It’s been about an year since I’ve been hacking around with Cacti and SNMP on various platform here inside our Server Farm. I always had very interesting results with all the system I had to deal with whether they were FreeBSD/Linux boxes, Windows boxes, printers, routers or anything… except for the AIX boxes. AIX’s internal SNMP just sucks. Full stop. The information he’s able to report can be quantified with 2 fingers of one hand: installed software and TCP statistics. No way to report CPU usage, memory usage, file systems usage, or anything else.
So today I packed everything together and decided to compile net-snmp on AIX. I must admit I was pretty worried by this but it turned out to be pretty simple, if you just pay attention to a few steps.
First of all you need the AIX Linux Toolbox. It’s a bunch of RPMs to be installed to install the GCC compiler, the standard libs (LibGCC) and a few other things. Everything can be be found here: http://www-03.ibm.com/systems/p/os/aix/linux/toolbox/download.html
Basically you need just a few thing:
- GCC / GCC++
- LibGCC / LibGCC++ / LibGCC++-Devel
Note that to compile net-snmp probably you don’t need all of them but I wanted to create a somewhat standard environment, so I decided to include all of them.
Optionally you may want (well, you HAVE to, unless you’re running AIX 5.3 or higher) to install GNU Grep and GNU SED as AIX default one have some problems with lines longer than 2048 chars.
After installing GNU Grep and GNU SED (you can find the RPMs at the usual Linux Toolbox page) you have to make sure that GNU grep and sed take the priority over standard one. There are several way to accomplish this. The one I choose was to edit /etc/environment and to change the standard PATH to include /opt/freeware/bin (that’s where grep and sed will be installed) before /usr/bin. So my PATH actually looked like this:
Now it was just a matter of un-tarring net-snmp’s sources somewhere and running configure. BUT! (there’s always a “but” with AIX) you have to pay attention to configure’s command line as the the default parameters seems not to work ok.
So what I came up (reading net-snmp’s docs) was this:
./configure –disable-shared –disable-embedded-perl –without-kmem-usage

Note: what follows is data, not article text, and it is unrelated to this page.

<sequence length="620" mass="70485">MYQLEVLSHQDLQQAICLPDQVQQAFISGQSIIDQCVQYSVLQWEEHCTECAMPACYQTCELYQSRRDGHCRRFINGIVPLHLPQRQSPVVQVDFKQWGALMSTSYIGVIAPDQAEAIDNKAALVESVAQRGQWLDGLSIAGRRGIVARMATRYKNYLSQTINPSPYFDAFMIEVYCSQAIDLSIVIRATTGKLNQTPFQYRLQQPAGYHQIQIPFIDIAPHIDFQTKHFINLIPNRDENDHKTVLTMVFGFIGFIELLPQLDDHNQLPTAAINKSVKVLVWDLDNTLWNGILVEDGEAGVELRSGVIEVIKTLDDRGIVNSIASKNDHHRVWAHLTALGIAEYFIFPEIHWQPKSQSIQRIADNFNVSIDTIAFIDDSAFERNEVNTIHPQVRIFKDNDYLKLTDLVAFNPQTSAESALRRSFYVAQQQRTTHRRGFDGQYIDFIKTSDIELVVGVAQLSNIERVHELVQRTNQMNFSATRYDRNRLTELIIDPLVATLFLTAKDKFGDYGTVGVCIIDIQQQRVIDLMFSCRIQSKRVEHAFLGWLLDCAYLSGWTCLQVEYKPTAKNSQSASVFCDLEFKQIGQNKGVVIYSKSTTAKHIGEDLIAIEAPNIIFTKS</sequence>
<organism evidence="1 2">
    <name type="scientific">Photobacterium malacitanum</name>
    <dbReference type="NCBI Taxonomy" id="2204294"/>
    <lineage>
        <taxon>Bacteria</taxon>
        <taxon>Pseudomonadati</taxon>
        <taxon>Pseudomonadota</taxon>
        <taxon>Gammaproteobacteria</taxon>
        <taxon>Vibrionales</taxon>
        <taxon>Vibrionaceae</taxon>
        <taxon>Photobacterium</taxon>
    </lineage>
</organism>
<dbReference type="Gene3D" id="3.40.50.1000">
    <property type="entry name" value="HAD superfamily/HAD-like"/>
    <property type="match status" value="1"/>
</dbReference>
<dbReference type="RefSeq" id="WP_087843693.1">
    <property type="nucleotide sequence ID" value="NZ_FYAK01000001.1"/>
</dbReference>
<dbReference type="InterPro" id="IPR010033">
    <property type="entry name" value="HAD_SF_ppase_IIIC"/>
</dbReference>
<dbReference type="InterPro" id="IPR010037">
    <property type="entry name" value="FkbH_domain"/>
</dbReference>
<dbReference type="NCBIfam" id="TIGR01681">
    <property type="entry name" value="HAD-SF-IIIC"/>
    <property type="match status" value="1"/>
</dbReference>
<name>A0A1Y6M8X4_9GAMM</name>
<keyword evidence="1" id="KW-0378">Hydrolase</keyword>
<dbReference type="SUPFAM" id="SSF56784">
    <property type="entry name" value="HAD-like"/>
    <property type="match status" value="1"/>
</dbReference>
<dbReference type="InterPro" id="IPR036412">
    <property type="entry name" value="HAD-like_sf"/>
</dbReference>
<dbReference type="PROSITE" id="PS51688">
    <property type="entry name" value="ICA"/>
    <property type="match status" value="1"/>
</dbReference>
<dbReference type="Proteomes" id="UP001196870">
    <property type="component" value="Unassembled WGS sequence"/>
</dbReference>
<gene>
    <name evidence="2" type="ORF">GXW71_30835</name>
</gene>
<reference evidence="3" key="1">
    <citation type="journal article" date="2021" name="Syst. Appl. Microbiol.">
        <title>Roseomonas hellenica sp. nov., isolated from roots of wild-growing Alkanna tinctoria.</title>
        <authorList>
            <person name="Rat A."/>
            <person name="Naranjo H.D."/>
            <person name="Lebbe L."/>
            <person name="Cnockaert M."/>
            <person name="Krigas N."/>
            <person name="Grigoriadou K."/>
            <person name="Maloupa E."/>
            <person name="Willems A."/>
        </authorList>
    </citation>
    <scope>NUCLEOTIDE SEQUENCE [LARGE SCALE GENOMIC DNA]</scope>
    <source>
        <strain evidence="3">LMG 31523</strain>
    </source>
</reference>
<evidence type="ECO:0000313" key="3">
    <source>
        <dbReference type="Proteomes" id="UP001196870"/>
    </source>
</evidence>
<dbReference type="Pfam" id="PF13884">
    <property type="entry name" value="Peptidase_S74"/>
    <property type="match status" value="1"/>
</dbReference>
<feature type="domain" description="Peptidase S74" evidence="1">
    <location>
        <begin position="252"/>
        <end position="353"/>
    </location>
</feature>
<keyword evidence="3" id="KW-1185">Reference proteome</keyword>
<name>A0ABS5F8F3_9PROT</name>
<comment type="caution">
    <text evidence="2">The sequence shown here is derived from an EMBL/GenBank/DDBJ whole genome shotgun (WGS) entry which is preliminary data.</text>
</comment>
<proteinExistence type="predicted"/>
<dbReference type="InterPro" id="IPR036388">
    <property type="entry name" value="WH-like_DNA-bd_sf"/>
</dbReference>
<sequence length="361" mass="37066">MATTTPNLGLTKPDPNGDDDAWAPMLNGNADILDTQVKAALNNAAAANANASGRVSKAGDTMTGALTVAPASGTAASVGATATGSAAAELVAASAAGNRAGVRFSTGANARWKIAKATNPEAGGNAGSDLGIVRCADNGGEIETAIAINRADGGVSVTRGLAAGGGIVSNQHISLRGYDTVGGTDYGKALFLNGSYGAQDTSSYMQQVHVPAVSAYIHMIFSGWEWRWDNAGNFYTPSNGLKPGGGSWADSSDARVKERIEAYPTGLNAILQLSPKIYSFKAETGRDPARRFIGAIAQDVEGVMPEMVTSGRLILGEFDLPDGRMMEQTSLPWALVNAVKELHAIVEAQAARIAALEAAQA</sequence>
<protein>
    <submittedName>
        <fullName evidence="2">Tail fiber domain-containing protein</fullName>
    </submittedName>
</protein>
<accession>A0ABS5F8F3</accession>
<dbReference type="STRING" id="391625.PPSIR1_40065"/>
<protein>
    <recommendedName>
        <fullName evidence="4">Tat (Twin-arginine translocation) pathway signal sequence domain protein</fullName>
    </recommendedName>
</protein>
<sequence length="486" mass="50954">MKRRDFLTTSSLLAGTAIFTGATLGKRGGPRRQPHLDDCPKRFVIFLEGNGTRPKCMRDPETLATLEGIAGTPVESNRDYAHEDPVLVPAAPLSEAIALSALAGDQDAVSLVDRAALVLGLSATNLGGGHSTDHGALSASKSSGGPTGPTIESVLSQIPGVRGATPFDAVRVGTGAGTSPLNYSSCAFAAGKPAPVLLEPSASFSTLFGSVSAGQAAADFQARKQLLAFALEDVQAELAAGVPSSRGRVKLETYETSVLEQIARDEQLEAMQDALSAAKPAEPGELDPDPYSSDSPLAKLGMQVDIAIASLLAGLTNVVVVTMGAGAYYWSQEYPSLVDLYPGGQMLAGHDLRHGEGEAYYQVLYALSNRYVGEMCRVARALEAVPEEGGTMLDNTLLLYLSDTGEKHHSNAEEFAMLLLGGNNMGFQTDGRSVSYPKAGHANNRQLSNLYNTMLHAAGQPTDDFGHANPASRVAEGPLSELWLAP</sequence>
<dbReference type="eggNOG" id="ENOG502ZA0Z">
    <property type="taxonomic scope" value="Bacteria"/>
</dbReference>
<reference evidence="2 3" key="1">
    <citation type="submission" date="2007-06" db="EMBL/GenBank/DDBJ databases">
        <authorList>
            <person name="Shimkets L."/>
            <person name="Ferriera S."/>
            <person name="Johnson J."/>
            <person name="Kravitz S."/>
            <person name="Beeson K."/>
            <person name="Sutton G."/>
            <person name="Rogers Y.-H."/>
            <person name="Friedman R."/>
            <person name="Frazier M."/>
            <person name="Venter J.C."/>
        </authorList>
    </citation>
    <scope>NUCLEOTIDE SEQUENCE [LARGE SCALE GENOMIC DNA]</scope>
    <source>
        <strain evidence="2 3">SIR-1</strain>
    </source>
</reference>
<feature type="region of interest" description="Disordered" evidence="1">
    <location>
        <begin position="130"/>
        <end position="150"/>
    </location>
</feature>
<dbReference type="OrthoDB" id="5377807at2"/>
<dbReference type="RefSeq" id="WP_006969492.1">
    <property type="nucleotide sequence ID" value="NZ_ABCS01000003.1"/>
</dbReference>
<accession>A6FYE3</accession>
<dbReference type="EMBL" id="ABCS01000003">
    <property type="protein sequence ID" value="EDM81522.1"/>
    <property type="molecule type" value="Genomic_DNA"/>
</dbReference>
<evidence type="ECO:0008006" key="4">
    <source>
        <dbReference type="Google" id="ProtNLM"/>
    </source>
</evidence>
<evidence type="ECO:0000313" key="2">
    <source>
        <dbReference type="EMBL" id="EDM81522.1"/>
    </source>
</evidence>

this way you are disabling shared libs (which seems to cause segmentation faults) and embedded perl support (for the same reason). Last but not least you’re disabling KMEM because of compatibility issues with 64bit kernels. As of now net-snmp latest version is 5.4… if you’re using a newer version or you’re using a 32bit kernel you may want to test everything using kmem (although I don’t even know what it is).
Ok. After configure finishes (and it asks you a few standard question about snmp you should be able to answer by yourself) just run
make && make install
and you’ll be happy.
Do the standard configuration in /usr/local/share/snmp/snmpd.conf (read net-snmp docs on how to do that).
Now it’s time to stop AIX’s internal snmpd with
stopsrc -s snmpd
Check that it’s really stopped with a nice
ps -ef | grep snmpd
and then run
Check it is running with the same
ps -ef | grep snmpd
as before and check it’s correctly reporting something by using snmpwalk from any other host (or from the same machine on localhost).
Now, there are some problems. At least I have them. net-snmp doesn’t report correctly for the all the TCP stuff (like lan cards activity and such). I really don’t know why but instead of getting crazy with that I just decided to reactivate AIX’s internal snmpd on a different port, for example 8161, (by editing /etc/services and specificing a different port for the snmp service instead of 161) and having net-snmp proxying that part of the snmp-tree to internal’s snmpd. Edit /usr/local/share/snmp/snmpd.conf and make sure you specify the listening port for net-snmp (just because we don’t want it to get confused by our previous changes in /etc/services) using the following line:
next step is to add the proxy specifications by using the proxy command. It should look something like this:
proxy -v 1 -c public 127.0.0.1:8161 .18.104.22.168.22.214.171.124.1
Basically you’re saying that whenever someone requests the .126.96.36.199.188.8.131.52.1 branch (that is the branch for the Ethernet Interfaces, net-snmp will proxy the request to the agent running on 127.0.0.1‘s port 8161, that is AIX’s internal snmpd, by using a version 1 snmp request.
Restart /usr/local/sbin/snmpd and restart AIX’s snmpd with
startsrc -s snmpd
Let me know if it works for you 🙂